Emerson Closed

The College will be closed today, Monday, February 8 for day and evening classes. 

Due to National Weather Service predictions for hazardous conditions beginning mid-morning, the College is closing for the safety of our campus community and employees.

The College’s dining facilities will be open and operating on a normal schedule.  The Iwasaki Library will be open until 11pm.

Students learn the art of curating

December 08, 2011

What is contemporary art? That is the question explored by Emerson College students in a Visual and Media Arts class aptly named What Is Contemporary Art? During the semester, students learn the craft of curating a public, contemporary art exhibit—from finding artists and selecting works to developing a comprehensive theme and managing the installation.

The culmination of the class, the exhibit called profiles of the [dis]connected, launches Friday, (December 9), with an opening reception from 5 to 7 pm. The exhibit explores the “digital generation” through a variety of art mediums including photography, video, drawings, and 3D media. The exhibition runs through February 17, 2012 (closed for school break: December 16, 2011–January 17, 2012). Admission to the Huret & Spector Gallery is open to the public and free of charge. The gallery is located at the Tufte Performance and Production Center, 10 Boylston Place, Sixth Floor, Boston. Gallery hours are Monday–Friday, 12–5 pm.

Work by Tim McCool from the School of the Museum of Fine Arts will be on display in the Emerson student-created exhibit profiles of the [dis]connected.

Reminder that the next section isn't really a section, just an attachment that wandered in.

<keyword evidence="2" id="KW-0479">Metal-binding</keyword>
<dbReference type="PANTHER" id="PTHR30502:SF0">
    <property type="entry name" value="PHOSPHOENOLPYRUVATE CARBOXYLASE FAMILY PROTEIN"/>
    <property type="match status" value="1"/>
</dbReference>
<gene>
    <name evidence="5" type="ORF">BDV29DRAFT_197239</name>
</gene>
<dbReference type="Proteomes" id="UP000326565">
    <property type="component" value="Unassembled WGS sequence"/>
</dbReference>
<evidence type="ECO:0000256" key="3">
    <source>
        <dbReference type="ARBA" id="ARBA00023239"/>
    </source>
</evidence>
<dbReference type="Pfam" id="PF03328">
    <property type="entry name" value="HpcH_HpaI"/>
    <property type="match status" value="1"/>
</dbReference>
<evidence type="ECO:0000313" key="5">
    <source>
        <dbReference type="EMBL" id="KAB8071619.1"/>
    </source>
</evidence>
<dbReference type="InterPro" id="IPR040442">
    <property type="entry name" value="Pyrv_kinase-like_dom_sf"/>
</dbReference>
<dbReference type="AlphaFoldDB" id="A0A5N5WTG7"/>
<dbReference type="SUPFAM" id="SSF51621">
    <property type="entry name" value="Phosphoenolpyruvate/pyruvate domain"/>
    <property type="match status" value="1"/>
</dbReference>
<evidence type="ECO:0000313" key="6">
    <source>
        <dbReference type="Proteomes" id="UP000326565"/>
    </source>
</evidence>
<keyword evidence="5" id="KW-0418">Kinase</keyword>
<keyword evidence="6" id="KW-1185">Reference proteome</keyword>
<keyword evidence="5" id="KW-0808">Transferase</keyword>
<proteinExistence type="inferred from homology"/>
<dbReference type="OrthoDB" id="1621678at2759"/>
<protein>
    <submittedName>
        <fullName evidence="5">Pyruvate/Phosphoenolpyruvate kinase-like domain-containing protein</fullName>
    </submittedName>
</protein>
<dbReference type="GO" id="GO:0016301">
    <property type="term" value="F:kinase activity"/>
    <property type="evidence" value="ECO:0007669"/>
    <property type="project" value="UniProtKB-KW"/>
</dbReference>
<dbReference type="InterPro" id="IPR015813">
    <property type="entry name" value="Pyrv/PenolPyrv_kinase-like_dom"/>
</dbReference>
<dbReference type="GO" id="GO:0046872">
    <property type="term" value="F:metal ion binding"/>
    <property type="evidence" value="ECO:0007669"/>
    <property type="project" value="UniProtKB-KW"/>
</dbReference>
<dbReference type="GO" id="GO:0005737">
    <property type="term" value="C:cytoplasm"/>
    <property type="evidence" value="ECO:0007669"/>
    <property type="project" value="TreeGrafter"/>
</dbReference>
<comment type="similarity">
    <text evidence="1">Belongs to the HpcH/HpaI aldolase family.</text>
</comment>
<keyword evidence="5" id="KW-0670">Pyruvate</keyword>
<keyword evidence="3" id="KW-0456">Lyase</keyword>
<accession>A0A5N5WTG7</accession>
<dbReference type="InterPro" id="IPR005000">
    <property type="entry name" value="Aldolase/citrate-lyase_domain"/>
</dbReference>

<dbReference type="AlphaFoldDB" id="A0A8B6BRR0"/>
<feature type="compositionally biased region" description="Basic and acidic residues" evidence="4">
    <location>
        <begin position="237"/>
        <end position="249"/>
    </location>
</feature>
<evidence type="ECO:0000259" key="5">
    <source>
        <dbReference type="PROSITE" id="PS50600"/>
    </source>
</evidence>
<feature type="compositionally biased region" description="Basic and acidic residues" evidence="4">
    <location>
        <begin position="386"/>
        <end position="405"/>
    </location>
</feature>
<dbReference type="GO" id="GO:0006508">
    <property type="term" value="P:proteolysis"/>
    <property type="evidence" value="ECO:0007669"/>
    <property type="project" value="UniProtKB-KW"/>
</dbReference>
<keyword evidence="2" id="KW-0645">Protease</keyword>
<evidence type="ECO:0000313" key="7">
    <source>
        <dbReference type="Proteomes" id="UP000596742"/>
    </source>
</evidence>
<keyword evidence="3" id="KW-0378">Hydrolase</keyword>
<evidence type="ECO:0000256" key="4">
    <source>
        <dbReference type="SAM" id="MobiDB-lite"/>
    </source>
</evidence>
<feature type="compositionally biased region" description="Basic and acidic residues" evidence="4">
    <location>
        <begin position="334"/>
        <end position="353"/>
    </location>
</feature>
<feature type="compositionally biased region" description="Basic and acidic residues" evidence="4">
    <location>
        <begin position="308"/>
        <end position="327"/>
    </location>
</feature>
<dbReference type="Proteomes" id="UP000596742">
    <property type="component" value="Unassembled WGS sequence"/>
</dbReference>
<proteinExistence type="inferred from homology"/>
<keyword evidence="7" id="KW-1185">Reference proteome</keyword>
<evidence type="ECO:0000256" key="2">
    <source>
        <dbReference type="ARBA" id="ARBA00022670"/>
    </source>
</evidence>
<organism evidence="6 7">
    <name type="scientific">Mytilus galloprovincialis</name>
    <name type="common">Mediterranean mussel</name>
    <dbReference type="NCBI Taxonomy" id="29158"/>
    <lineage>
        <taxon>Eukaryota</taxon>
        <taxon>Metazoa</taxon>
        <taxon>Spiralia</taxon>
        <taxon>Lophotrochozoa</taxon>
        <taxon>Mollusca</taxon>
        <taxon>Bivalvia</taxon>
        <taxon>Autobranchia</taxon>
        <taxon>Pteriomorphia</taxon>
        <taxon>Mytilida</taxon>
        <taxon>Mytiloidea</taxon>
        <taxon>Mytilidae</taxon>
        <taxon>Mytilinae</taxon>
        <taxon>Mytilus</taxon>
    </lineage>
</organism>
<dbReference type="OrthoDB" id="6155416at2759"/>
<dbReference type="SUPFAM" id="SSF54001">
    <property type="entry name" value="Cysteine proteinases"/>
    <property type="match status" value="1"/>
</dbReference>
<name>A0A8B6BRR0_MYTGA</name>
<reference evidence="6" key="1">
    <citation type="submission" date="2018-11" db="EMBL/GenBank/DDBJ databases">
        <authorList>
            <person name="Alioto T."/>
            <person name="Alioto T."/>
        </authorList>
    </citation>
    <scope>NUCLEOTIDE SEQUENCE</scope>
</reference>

“Curating an exhibition gives students an opportunity to articulate what makes their generation unique from past artists,” said Joseph Ketner, the Lois and Henry Foster chair in contemporary art theory and practice and distinguished curator-in-residence, who teaches the class.

Ketner said the class challenges students to think beyond what they like personally when choosing art for their exhibit, and to consider a number of factors including how they will display their selected artwork in a three-dimensional space, and what each piece brings to the theme of the exhibition to make it comprehensive for visitors. “I’m always excited to see the students’ visions come to life, and to invite the community to see a fully produced, contemporary exhibit from the next generation of artists.”

During the first half of the semester, students surveyed modern and contemporary art. Then, for three weeks, they visited approximately 75 graduate student studios at Boston University, Massachusetts College of Art and Design (MassArt), and the School of the Museum of Fine Arts (SMFA). During the final three weeks, students chose the artists for their exhibit and created the show.

“In viewing work at each of the three schools, we became interested in our generation’s ability to stay personally connected to each other, despite distance and distractions,” said Writing, Literature, and Publishing student Ariel Goldberg, a senior who’s minoring in Visual and Media Arts. “We’re obsessed with electronic communication and the Internet and live in a state of digitized isolation; but the beauty is that we are so fantastically together in this solitude, and amid the fleeting chaos of humanity, we have taught ourselves to revel in our own eccentricities. We are adventurers, Occupiers, and individuals.”

Work from the following 13 artists will be displayed at the profiles of the [dis]connected exhibition:

Ryan Arthurs, Massachusetts College of Art and Design
Amanda Brown, Massachusetts College of Art and Design
Sammy Chong, School of the Museum of Fine Arts
Laura Fischman, School of the Museum of Fine Arts
Helena Hsieh, School of the Museum of Fine Arts
YouJin Kim, School of the Museum of Fine Arts
Matt Kushan, Massachusetts College of Art and Design
Tim McCool, School of the Museum of Fine Arts
Doran Rivera, School of the Museum of Fine Arts
Katherine Romero, School of the Museum of Fine Arts
Jamal Thorne, School of the Museum of Fine Arts
Carl Vestweber, School of the Museum of Fine Arts
Erika Wastrom, Boston University